Marshalls PLC sees full year in line but landscaping outlook remains tough
Marshalls PLC (LSE:MSLH) announced robust growth in interim profits, boosted by April’s acquisition of roofing company Marley, and predicted full-year results in line with market expectations despite private households reigning in spending.
The paving specialist said its building products business saw a strong performance in first half, but the landscaping business was hit by softer demand in the private housing market for repair, maintenance and improvement (RMI).
Despite the uncertain geopolitical outlook and rising cost of living, full-year results are expected to meet market expectation, as a positive outlook for the building products division and Marley offsets tougher conditions for its landscaping business, the FTSE 250 company said in its earnings release .
Revenue for the first half to 30 June 2022 was £348.4mln, a rise of 17% on the same period last year and up 7% on a like-for-like basis.
Adjusted operating profit rose 15% to £48mln, on the back of a strong performance in building products.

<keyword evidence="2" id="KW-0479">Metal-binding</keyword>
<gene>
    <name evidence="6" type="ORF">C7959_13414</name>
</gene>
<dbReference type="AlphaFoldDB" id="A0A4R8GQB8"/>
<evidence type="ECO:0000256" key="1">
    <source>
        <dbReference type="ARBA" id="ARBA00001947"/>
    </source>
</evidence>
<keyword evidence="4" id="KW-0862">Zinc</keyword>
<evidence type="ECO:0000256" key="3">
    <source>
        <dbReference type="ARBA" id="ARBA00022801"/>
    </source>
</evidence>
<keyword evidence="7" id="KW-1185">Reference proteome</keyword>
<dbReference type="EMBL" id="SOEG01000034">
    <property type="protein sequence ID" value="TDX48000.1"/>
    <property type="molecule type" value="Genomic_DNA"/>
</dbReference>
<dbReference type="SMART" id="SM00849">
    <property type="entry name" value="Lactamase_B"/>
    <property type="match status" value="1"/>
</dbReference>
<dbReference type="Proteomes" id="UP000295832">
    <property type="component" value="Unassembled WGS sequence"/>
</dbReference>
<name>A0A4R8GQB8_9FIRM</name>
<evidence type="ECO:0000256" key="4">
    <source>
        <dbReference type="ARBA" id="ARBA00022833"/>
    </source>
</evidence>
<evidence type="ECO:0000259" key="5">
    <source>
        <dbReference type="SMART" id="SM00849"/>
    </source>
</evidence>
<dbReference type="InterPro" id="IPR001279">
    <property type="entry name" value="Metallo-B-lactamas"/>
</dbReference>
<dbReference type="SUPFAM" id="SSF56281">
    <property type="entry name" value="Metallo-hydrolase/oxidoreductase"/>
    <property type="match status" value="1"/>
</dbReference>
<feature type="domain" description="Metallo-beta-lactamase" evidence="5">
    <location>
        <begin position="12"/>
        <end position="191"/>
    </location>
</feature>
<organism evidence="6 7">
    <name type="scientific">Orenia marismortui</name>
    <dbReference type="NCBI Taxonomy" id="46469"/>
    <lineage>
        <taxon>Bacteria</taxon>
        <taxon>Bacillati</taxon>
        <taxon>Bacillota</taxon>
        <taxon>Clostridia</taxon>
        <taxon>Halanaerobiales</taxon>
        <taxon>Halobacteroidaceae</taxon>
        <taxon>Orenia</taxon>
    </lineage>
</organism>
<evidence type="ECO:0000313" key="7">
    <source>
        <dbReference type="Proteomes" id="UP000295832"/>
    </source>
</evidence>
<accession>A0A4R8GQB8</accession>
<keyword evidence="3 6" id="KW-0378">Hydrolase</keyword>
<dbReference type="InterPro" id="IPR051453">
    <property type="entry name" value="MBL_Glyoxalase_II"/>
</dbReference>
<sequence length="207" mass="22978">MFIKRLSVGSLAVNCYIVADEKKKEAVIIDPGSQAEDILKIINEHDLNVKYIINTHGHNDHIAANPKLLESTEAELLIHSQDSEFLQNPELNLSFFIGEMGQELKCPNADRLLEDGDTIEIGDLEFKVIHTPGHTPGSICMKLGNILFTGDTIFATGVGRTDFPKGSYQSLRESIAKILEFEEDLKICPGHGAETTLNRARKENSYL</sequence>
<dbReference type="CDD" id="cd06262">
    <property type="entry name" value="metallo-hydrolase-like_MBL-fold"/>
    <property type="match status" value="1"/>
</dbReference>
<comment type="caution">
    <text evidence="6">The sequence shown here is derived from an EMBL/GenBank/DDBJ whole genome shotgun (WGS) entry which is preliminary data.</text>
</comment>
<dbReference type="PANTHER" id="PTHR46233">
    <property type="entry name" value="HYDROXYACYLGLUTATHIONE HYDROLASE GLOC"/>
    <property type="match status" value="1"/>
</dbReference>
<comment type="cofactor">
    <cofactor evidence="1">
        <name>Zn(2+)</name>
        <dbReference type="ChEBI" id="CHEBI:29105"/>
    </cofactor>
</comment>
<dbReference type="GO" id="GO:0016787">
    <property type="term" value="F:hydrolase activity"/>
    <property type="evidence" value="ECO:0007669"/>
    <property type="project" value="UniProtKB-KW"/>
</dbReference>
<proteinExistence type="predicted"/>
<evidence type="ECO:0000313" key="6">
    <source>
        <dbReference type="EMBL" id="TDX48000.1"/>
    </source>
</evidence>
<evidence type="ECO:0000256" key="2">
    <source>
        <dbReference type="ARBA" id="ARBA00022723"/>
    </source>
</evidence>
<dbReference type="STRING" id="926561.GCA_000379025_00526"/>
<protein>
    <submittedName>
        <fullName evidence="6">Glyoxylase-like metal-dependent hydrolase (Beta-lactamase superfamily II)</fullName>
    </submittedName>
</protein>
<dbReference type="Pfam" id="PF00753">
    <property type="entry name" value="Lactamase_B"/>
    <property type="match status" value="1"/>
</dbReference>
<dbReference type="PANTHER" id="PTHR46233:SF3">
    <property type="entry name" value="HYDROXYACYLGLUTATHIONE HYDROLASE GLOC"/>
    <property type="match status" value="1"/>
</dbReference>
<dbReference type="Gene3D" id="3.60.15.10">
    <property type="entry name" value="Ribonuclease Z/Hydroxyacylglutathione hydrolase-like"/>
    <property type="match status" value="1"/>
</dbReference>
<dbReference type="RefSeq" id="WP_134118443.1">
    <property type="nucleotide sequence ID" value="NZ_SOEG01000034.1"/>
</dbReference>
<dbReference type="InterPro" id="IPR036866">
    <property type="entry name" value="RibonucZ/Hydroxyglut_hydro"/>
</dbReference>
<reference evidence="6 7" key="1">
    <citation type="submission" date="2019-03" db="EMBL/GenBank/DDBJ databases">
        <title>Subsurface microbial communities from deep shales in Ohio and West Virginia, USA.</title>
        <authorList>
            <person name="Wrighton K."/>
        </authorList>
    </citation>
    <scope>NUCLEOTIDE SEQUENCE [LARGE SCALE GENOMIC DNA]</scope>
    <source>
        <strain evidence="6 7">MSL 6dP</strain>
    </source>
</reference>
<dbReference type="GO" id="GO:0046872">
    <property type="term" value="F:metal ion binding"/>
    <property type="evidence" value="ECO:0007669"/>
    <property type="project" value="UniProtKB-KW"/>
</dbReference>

The company lifted its dividend 21% to 5.7p.
Marshalls Landscape Products saw revenue drop to £216.9mln in the first half from £218.8mln last year. This followed a weaker market for private housing RMI as households tightened their pursestrings in the face of cost-of-living pressures.
This weakness is set to continue in the second half as rising inflation puts further pressure on household budgets, the company predicted.
At Marshalls Building Products, revenue grew 21% to £95.9mln, following particularly strong demand for bricks and masonry due to a market shortage.
The company expects the market for building products to remain robust in the second half given the positive outlook for its end markets, with the Construction Product Association (CPA) forecasting growth in construction output of 2.5% in 2022 and 1.6% in 2023.
The company said the integration of Marley is on track and that the subsidiary’s revenues in the post-acquisition period were 18% higher than the corresponding period in 2021.
Commenting on the outlook, Marshall’s chief executive Martyn Coffey acknowledged the tough economic climate with high inflation impacting consumer confidence.
“Notwithstanding this, the board’s expectations for the group as a whole remain in line with market expectations for the full year, with the more positive backdrop within Marshalls Building Products and Marley expected to balance the continuation of tougher trading conditions in Marshalls Landscape Products, which has greater exposure to the discretionary element of private housing RMI.”
Net debt stood at £252.3mln at the end of June, up £52.4mln a year earlier, reflecting the bank funding implemented to partially fund the acquisition of Marley